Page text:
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Tribute to James Brown

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Date and time
Thursday, September 27, 2007
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A panel pays tribute to the musical legacy of James Brown. During the 1960s James Brown gained the titles “Godfather of Soul” and the “Hardest Working Man in Show Business.” Brown's sound reflected the nation's generational struggle, and his influence reached across the Atlantic to Bamako, Mali, where his style and music became a source of inspiration for the growing youth culture. It was this vibrant culture that Malick Sidibe dynamically captured through his photographs.

Manthia Diawara is presently chair of the Africana Studies Department at New York University. Prof. Diawara received his PhD from Indiana University in 1985. His dissertation on the politics and aesthetics of African cinema formed the basis for African Cinema, published in 1985 by Indiana University Press. Since then, Dr. Diawara has edited the volume *Black American Cinema*, published by Routledge in 1993 in addition to publishing widely in journals.
Dr. Taylor's research focus is primarily in the areas of assessment of programs and curricula and the establishment of criteria for the evaluation of two- and four-year college and university academic programs. Reports which he has prepared include Assessing Music Industry Programs, Evaluative Standards in Music Industry Programs and Economic Impact of the Music Industry in Georgia. The focus of Dr. Taylor's research in the area of African-American music is on the elements of African culture that were retained, altered and adapted to New World conditions and that subsequently generated new African-American musical forms. Within this culture-derived context, he examines new theoretical frameworks and applied methodology, and analyzes New World Africanisms in the arts. His research seeks to open the field of African-American music to the testing of analytical and speculative hypotheses and cross-disciplinary studies involving dance, theater, poetry, literature, visual arts and Latin and Caribbean music.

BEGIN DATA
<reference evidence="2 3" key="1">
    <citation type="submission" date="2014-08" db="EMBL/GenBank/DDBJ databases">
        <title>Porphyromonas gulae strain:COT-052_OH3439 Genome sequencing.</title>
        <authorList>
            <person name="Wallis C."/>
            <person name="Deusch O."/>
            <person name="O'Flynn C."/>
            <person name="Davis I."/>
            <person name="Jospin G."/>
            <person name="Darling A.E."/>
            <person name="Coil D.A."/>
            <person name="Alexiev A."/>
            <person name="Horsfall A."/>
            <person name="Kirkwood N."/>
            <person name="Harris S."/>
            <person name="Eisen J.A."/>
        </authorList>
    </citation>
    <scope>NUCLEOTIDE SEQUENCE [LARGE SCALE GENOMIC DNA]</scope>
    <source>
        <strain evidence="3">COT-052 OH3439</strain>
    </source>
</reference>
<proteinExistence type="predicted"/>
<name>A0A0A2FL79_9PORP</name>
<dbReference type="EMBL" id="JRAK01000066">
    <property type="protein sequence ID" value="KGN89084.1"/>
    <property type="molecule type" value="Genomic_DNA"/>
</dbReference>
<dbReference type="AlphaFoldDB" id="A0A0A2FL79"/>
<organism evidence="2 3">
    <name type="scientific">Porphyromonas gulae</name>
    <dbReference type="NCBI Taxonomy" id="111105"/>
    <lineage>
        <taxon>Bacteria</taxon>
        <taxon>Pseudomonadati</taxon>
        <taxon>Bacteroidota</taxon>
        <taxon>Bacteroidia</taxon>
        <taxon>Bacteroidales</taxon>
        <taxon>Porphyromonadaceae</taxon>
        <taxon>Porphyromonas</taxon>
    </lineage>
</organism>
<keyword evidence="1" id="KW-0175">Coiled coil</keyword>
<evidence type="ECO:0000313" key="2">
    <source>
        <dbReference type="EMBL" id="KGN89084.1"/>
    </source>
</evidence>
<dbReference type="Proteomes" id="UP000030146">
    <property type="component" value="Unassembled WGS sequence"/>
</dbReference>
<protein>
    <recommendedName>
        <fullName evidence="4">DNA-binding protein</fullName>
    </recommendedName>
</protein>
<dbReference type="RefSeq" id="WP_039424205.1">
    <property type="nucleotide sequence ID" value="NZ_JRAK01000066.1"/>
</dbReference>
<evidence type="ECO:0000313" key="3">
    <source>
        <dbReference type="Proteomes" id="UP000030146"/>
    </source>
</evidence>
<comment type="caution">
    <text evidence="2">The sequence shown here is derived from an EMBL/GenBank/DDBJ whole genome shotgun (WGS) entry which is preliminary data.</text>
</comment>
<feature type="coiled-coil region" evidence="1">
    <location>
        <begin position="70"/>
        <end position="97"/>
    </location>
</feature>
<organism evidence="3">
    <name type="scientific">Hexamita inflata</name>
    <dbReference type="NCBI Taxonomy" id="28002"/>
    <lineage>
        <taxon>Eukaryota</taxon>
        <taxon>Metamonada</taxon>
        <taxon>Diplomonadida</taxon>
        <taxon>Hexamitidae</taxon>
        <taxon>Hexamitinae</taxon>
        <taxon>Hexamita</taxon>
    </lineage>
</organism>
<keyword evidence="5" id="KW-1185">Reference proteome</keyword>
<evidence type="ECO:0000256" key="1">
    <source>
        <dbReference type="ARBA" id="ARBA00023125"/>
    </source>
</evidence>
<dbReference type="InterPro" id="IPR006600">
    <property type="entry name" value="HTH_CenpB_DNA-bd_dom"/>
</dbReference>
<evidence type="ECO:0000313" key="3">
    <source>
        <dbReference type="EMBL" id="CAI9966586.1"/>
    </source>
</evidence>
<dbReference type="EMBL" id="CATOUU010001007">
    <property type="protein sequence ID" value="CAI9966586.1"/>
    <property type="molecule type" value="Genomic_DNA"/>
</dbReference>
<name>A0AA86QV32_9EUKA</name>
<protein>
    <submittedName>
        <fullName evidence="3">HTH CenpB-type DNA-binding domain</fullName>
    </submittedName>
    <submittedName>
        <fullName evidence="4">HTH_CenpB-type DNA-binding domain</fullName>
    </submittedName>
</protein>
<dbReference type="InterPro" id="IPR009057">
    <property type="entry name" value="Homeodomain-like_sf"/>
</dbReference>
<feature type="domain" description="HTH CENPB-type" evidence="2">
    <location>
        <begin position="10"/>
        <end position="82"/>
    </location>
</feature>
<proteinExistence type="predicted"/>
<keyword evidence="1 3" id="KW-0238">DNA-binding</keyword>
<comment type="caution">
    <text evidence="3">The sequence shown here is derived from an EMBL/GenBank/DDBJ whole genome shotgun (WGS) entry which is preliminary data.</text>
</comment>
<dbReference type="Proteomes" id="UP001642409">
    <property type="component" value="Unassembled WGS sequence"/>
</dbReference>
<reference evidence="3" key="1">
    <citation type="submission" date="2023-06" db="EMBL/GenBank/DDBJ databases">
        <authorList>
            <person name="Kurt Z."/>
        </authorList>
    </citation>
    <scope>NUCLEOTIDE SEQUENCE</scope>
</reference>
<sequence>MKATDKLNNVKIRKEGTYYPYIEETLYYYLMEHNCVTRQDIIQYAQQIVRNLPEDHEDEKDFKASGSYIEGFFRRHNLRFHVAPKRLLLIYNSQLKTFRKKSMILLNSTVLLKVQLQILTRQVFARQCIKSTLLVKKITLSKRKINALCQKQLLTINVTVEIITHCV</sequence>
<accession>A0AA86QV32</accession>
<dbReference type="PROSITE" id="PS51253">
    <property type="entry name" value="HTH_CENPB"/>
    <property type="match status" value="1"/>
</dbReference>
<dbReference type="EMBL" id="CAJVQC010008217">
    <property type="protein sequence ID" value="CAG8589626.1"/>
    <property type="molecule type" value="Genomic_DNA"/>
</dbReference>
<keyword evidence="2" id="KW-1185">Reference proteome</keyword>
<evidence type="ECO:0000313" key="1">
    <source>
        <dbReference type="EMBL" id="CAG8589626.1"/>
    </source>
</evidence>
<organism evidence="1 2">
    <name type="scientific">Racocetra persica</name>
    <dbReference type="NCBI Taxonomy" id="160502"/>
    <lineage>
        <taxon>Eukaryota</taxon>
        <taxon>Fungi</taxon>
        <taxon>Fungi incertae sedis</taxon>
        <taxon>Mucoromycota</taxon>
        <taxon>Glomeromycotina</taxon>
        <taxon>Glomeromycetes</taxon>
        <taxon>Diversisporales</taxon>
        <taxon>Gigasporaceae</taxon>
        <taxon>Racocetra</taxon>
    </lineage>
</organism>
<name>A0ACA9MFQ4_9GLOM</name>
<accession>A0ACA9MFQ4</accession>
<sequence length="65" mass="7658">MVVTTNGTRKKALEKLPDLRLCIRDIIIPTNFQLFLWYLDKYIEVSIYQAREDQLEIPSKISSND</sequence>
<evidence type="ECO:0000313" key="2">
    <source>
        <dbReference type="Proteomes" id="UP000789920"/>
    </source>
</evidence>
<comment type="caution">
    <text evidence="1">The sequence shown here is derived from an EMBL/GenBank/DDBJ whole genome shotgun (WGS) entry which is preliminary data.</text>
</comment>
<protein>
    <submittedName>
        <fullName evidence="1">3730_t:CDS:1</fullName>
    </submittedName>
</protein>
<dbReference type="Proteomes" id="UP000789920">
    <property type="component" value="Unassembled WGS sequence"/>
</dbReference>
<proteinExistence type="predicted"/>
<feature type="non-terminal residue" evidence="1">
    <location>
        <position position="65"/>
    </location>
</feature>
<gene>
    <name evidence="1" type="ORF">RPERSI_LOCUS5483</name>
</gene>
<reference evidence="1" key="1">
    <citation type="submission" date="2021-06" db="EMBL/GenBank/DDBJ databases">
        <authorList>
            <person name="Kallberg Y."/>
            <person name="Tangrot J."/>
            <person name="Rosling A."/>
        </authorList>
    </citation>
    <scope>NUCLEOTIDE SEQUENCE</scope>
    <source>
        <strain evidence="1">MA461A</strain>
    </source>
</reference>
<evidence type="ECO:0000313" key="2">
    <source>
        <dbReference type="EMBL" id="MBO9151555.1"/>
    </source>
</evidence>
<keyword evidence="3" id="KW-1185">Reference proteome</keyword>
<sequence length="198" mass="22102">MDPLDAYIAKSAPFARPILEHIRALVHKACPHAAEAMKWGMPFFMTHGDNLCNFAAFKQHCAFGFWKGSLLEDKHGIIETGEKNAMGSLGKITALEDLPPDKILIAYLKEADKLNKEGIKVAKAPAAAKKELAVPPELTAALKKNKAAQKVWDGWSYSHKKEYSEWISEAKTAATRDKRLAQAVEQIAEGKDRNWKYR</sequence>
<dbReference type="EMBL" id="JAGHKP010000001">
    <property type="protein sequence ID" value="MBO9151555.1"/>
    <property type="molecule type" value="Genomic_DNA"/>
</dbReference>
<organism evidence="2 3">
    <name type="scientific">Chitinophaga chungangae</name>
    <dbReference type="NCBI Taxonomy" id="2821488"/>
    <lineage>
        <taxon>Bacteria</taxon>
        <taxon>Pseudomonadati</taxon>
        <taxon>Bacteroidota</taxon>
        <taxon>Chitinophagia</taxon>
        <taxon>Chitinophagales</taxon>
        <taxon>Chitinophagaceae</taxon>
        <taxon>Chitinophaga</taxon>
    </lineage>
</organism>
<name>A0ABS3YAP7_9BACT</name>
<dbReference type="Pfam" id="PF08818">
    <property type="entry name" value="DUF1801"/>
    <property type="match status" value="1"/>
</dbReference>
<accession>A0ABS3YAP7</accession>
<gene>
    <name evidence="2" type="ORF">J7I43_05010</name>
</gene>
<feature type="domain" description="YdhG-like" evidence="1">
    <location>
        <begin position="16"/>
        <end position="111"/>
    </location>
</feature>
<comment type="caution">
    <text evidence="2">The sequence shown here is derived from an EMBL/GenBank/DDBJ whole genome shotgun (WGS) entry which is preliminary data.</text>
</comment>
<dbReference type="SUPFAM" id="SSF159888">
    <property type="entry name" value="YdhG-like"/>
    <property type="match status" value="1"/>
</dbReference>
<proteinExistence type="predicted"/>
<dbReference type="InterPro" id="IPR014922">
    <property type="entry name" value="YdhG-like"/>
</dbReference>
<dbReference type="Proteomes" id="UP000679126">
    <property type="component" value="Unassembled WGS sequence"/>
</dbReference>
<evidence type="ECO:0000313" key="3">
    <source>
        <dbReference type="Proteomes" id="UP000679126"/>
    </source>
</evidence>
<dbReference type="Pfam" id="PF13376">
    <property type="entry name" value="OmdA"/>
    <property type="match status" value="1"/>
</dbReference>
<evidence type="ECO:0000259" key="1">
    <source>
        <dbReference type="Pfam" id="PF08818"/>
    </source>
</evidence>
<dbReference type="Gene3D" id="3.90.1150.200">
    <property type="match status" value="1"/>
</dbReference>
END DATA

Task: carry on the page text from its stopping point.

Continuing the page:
Stan Woodard is an artist living and working in Atlanta, GA. He works primarily with found materials to create installations and objects. Multimedia regularly figures into his installation work and he produces stand-alone multimedia, video, audio, and interactive digital works as well. Taking an archeological approach to found materials he often comments on the histories of places and objects. Woodard is a recipient of the KBFUS (King Baudouin Fellowship US) award. Woodard has been exhibited in Atlanta, New York, Hong Kong and regionally.

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